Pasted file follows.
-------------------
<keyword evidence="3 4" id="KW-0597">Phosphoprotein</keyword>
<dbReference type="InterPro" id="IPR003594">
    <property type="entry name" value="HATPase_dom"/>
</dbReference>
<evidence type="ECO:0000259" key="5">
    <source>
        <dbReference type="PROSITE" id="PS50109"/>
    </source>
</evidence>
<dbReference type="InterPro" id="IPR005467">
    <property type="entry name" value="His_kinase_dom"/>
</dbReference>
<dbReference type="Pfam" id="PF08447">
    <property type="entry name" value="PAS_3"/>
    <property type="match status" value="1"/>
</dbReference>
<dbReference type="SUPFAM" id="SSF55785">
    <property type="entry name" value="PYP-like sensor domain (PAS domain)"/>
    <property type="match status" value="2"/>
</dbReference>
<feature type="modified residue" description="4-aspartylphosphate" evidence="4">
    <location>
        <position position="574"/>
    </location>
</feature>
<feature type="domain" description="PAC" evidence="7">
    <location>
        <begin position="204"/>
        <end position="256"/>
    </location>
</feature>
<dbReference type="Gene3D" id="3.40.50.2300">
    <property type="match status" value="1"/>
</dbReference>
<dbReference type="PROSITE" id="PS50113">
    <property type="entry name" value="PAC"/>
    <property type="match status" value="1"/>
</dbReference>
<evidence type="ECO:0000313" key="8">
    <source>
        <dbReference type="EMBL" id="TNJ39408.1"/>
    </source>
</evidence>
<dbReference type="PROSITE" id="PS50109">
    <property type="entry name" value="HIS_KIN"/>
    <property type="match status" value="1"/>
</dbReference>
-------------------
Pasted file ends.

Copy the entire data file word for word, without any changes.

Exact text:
<keyword evidence="3 4" id="KW-0597">Phosphoprotein</keyword>
<dbReference type="InterPro" id="IPR003594">
    <property type="entry name" value="HATPase_dom"/>
</dbReference>
<evidence type="ECO:0000259" key="5">
    <source>
        <dbReference type="PROSITE" id="PS50109"/>
    </source>
</evidence>
<dbReference type="InterPro" id="IPR005467">
    <property type="entry name" value="His_kinase_dom"/>
</dbReference>
<dbReference type="Pfam" id="PF08447">
    <property type="entry name" value="PAS_3"/>
    <property type="match status" value="1"/>
</dbReference>
<dbReference type="SUPFAM" id="SSF55785">
    <property type="entry name" value="PYP-like sensor domain (PAS domain)"/>
    <property type="match status" value="2"/>
</dbReference>
<feature type="modified residue" description="4-aspartylphosphate" evidence="4">
    <location>
        <position position="574"/>
    </location>
</feature>
<feature type="domain" description="PAC" evidence="7">
    <location>
        <begin position="204"/>
        <end position="256"/>
    </location>
</feature>
<dbReference type="Gene3D" id="3.40.50.2300">
    <property type="match status" value="1"/>
</dbReference>
<dbReference type="PROSITE" id="PS50113">
    <property type="entry name" value="PAC"/>
    <property type="match status" value="1"/>
</dbReference>
<evidence type="ECO:0000313" key="8">
    <source>
        <dbReference type="EMBL" id="TNJ39408.1"/>
    </source>
</evidence>
<dbReference type="PROSITE" id="PS50109">
    <property type="entry name" value="HIS_KIN"/>
    <property type="match status" value="1"/>
</dbReference>